Capitalism’s fault lines

Financial crisis reveals fundamental structural imbalances, visiting economist Joel Magnuson argues

MINDFUL ECONOMIST<br>“If you paint yourself into a corner, the only way out is a mess,” author Joel Magnuson tells an audience at Lyon Books—so don’t expect an easy exit from the current financial downturn.

“If you paint yourself into a corner, the only way out is a mess,” author Joel Magnuson tells an audience at Lyon Books—so don’t expect an easy exit from the current financial downturn.

Photo By Robert Speer

To economist Joel Magnuson, the current crisis on Wall Street is a lot like what happened in Holland in the early 1600s, at the dawn of capitalism, when a speculative mania gripped the tulip-importing industry, and a single bulb could cost as much as an Amsterdam house.

Tulips from Turkey became collector’s items, and as their values rose, speculators entered the market, driving up the prices even higher. Ordinary people began mortgaging their homes and land and selling their livestock to buy tulips in the expectation of making vast profits. When the bubble burst and prices dropped, they lost everything.

Magnuson, the author of a new book called Mindful Economics, is an economics professor in Portland, Ore. As luck would have it, he was in Chico on a book tour just as the nation’s financial leaders were scurrying to come up with a plan to save international capitalism from total collapse as a result of the bursting of the credit bubble.

On Saturday (Sept. 20), he gave a talk at Lyon Books and Learning Center in downtown Chico that went a long way toward putting the crisis in perspective and offering an alternative to capitalism that over time could lead to stability, financial equality and global sustainability.

“This is a historically momentous time,” he said, referring to the first decade of the 21st century. Since the dot-com bust of 2000-02—a bursting bubble that wiped out $7 trillion in wealth—capitalism has lurched from crisis to crisis. Eight of the 10 largest bankruptcies in history have occurred in the past eight years.

It’s a mistake to think that these are unrelated incidents, Magnuson cautioned, or that anybody in particular is to blame. There are no bad guys, as such—"no heart to stick the knife into. … There are systemic and institutional themes to these problems,” because capitalism is a vast, interconnected system in which all elements affect and are affected by all others.

The credit bubble developed because investors, lenders and mortgage buyers thought—contrary to historical evidence beginning with the tulip mania—that housing prices would go up forever. Everybody wanted a piece of the action, speculation was rampant, nobody was minding the store, and the whole thing crashed.

Wall Street, Magnuson said, has been functioning as a “gambling casino” in which the investor class buys, sells and trades stocks in a way that has nothing to do with actual work or production, only speculation.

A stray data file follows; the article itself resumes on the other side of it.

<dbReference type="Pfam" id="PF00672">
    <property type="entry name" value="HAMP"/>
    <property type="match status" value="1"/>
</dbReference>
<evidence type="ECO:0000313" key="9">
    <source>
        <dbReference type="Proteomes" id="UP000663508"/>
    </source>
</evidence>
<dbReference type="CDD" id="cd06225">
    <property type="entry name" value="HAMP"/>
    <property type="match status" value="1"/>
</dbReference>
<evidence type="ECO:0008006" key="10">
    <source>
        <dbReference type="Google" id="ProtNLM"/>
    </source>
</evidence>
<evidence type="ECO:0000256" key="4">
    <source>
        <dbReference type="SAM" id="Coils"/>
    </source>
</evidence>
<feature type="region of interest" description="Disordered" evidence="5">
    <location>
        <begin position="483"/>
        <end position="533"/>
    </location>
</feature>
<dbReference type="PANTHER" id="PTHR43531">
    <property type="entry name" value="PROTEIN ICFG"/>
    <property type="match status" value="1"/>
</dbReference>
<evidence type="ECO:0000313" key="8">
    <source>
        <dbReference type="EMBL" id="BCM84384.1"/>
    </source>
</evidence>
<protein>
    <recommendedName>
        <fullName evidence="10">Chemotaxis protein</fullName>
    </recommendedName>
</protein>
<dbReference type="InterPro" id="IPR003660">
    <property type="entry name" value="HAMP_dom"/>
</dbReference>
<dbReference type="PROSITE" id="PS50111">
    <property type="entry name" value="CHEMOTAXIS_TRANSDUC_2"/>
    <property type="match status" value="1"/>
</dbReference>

“When I see CNN say the government is going to fix this with a $700 billion bailout, it makes me cringe,” Magnuson said. One way or another, through higher taxes or rising prices, the public is going to foot the bill.

The fact that the government has had to step in is further proof that the “free market” is a myth, Magnuson said. Even the big corporations don’t want a completely free market. They prefer and need what he called a “controlled market,” one that doesn’t allow the excesses of unfettered capitalism to lead to its own destruction.

But even a controlled market cannot alleviate the problems of capitalism, he continued. Not only is the system given to boom-and-bust cycles and thus fundamentally unstable, as we’ve witnessed lately, it’s also unequal and unsustainable.

Contrary to the myth that the U.S. is the “land of opportunity,” in fact it is more class-divided than every industrialized nation except Russia and Mexico, Magnuson argues in his book. Among the members of the Organization for Economic Cooperation and Development, a group of 30 industrialized democracies, America has among the largest percentage of poor families, the smallest percentage of middle-income families and the highest percentage of the wealthy.

Nor can international capitalism ever become sustainable and effectively respond to such matters as resource depletion, population displacement and global warming. Its very structure, designed to enable transnational corporations to maximize profits for shareholders, precludes that. Because corporations, even so-called “green” businesses, must grow or else die, they inevitably will seek new consumers, cheaper labor markets and new sources of raw materials—at the expense of the environment and local communities.

If the crises on Wall Street help us wake up to the fundamental and systemic shortcomings of capitalism, Magnuson said, they will have served a purpose.

He envisions an evolutionary movement toward sustainable economics, in the form of local, nonprofit systems—community-based financial and food cooperatives, for example. Most of all, though, he is hopeful that everyday citizens—mindful of the unsustainability of consumerist, capitalist society—will voluntarily opt for simpler lifestyles and alternative, steady-state institutions.

Concluding his talk, he read a quotation from the writer Daniel Quinn:

“If there are still people here in 200 years, they won’t be living the way we do. I can make that prediction with confidence, because if people go on living the way we do, there won’t be any people here in 200 years.”